implementation-dependent.


    So you may need to look at the user manual of your CPU.


    >
    >
    > Eclipse # Machine check in kernel mode.
    > Caused by SRR0=0xC0005D28
    > Caused by (from SRR1=89032): Machine check signal
    > Oops: machine check, sig: 7
    > NIP: C3095218 XER: 00000000 LR: C30951BC SP: C015E240 REGS: c015e190
    > TRAP: 0200 Not tainted
    > MSR: 00089032 EE: 1 PR: 0 FP: 0 ME: 1 IR/DR: 11
    > TASK = c015c470[0] 'swapper' Last syscall: 120
    > last math c1db4000 last altivec 00000000
    > GPR00: 00000000 C015E240 C015C470 C32E6EB8 00001032 000000C6 0000008C
    > 00000000
    > GPR08: C3110000 C36EF000 C310FA94 C0269600 00000175 1010E944 01FFD000
    > 00000001
    > GPR16: FFFFFFFF 00000000 00000000 01FF7A0C 00001032 00000002 00000002
    > C3110000
    > GPR24: 00000001 C01B0000 C0140000 C0140000 00000002 00000002 00000000
    > 00010000
    > Call backtrace:
    > C30951BC C30A81BC C001D25C C001D008 C0006D0C C0005B20 C00071D0
    > C00071EC C0003948 C01705D8 000035F0
    > Kernel panic: Aiee, killing interrupt handler!
    > In interrupt handler - not syncing


    Rob


  4. Re: Interpreting SRR1 and OOPS

    MPC8248.


  5. Re: Interpreting SRR1 and OOPS

    I looked at section 6.4.2 but did not find it very helpful. My
    register settings do not match those listed. I have:

    POW 0 FP 0 BE 0 DR 1
    ILE 0 ME 1 FE1 0 RI 1
    EE 1 FE0 0 IP 0 LE 0
    PR 0 SE 0 IR 1


  6. Re: Interpreting SRR1 and OOPS

    >From mpc603e UM (the core in your case):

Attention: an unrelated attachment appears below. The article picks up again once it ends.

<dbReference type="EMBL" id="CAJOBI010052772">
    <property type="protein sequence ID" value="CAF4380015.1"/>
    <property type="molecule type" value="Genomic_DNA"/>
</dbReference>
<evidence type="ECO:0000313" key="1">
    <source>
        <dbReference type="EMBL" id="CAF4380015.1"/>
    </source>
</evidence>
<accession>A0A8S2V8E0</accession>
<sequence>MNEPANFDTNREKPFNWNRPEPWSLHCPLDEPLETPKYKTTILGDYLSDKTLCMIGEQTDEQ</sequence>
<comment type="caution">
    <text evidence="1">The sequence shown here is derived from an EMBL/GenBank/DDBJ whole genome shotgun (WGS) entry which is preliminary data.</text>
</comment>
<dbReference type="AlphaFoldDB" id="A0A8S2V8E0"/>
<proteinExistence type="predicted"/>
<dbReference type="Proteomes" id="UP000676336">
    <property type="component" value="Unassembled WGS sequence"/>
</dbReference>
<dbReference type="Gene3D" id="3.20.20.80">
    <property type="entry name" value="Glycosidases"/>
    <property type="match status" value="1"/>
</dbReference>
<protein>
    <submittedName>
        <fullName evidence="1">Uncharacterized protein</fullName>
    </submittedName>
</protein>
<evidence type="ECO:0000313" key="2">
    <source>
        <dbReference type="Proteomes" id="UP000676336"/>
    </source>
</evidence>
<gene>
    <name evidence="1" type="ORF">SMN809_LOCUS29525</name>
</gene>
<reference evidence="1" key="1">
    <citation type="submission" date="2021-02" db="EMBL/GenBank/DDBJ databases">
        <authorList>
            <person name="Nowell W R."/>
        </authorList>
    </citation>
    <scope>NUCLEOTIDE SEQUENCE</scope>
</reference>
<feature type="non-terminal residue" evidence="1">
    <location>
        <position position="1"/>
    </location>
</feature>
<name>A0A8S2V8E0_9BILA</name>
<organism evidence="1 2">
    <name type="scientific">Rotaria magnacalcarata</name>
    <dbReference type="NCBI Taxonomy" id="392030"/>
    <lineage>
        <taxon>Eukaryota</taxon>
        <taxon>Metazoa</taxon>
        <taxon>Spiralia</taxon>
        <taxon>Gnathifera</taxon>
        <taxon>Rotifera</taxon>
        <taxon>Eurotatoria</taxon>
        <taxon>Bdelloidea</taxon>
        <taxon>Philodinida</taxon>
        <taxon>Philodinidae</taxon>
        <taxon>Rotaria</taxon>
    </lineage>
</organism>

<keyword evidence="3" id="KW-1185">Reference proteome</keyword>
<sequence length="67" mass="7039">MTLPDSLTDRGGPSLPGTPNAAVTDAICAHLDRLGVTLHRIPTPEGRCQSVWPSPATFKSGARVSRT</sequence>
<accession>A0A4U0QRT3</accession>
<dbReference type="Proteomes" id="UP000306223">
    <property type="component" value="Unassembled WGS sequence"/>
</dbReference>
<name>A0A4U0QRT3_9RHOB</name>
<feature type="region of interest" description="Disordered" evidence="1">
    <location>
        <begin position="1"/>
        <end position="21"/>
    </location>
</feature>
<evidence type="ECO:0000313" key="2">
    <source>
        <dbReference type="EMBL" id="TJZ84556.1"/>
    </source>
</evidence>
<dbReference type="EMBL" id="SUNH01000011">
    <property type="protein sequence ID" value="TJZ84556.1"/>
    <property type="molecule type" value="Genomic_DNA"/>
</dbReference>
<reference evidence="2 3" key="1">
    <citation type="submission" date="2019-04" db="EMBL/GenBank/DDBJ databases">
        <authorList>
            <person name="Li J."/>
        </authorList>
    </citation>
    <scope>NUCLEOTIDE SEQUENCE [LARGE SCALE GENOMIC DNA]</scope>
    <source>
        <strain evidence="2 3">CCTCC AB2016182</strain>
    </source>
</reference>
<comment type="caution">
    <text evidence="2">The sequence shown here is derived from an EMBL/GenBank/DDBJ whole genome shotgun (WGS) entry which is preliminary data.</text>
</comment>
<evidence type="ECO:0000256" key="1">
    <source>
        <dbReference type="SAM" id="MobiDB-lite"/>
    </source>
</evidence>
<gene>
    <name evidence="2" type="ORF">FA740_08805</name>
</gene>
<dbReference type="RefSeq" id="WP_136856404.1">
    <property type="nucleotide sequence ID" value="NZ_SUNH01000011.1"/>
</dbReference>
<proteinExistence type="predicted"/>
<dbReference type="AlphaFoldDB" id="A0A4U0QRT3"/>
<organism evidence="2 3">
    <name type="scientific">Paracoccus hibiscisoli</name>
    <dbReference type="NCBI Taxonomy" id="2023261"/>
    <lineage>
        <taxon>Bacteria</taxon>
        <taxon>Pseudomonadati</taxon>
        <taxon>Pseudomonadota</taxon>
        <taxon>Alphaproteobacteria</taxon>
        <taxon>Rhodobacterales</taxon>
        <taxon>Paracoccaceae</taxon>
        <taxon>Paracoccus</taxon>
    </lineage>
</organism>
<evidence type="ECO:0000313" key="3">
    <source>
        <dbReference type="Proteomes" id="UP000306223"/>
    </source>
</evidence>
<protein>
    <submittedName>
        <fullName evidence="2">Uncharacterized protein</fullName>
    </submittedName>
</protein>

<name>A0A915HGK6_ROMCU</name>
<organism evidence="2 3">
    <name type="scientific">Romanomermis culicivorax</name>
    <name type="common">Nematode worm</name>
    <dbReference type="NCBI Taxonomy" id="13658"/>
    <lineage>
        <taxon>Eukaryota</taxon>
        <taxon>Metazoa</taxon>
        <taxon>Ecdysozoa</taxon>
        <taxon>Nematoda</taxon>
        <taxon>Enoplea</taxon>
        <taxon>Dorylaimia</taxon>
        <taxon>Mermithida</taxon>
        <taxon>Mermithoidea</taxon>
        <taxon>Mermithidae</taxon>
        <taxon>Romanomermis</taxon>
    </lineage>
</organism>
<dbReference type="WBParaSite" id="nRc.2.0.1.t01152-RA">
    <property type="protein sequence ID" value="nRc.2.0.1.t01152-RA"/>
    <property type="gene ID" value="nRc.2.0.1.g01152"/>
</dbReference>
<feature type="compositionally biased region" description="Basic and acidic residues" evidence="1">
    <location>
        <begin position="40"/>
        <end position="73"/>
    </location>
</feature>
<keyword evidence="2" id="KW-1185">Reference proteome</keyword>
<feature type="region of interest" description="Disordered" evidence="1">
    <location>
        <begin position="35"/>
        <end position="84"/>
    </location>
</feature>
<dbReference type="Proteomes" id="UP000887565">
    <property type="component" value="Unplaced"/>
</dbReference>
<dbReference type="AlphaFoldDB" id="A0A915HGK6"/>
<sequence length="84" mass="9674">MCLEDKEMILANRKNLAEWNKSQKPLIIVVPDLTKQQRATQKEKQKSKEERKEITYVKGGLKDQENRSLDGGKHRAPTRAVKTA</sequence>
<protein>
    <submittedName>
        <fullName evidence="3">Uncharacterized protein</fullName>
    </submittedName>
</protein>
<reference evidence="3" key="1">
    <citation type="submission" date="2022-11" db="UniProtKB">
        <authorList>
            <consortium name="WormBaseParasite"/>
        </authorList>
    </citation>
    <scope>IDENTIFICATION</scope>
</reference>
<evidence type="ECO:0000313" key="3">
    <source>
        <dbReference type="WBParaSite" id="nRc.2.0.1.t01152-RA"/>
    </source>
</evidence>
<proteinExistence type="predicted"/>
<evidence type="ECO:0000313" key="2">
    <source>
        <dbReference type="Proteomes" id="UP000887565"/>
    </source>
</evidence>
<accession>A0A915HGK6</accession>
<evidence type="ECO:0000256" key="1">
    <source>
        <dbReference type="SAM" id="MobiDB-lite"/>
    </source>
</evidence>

0-11 Cleared
    12 core_mcp-Machine check signal caused exception
    Check the SIU's register TESCR1 (offset 0x10040) for the specific
    cause.

    David Gabbay
    DoGav Systems


  7. Re: Interpreting SRR1 and OOPS

    Should I add printing the value of this register to the OOPS message?
    Is there a better way to read that register before a crash?


    dg@dogav.net wrote:
    > >From mpc603e UM (the core in your case):

    > 0-11 Cleared
    > 12 core_mcp-Machine check signal caused exception
    > Check the SIU's register TESCR1 (offset 0x10040) for the specific
    > cause.
    >
    > David Gabbay
    > DoGav Systems



  8. Re: Interpreting SRR1 and OOPS

    I would print it
    David


  9. Re: Interpreting SRR1 and OOPS

    Reading the TESCR1 revealed a PCI machine check. Then, reading the ESR
    showed that there was a PCI read data parity error, which had gone
    undetected because the parity error response bit in the PCI Bus Command
    Register was set to 0. Once this bit was set to 1, the presense of the
    parity error was confirmed.

    Thank you very much. Now we know what is causing the oops and can go
    about fixing it.



    dg@dogav.net wrote:
    > I would print it
    > David



  10. Re: Interpreting SRR1 and OOPS

    dg@dogav.net wrote:
    >
    > I would print it


    This is totally meaningless. Google is not usenet - it is only a
    poor imitation of an interface to the system. Read the links in my
    sig. below.

    --
    "If you want to post a followup via groups.google.com, don't use
    the broken "Reply" link at the bottom of the article. Click on
    "show options" at the top of the article, then click on the
    "Reply" at the bottom of the article headers." - Keith Thompson
    More details at:
    Also see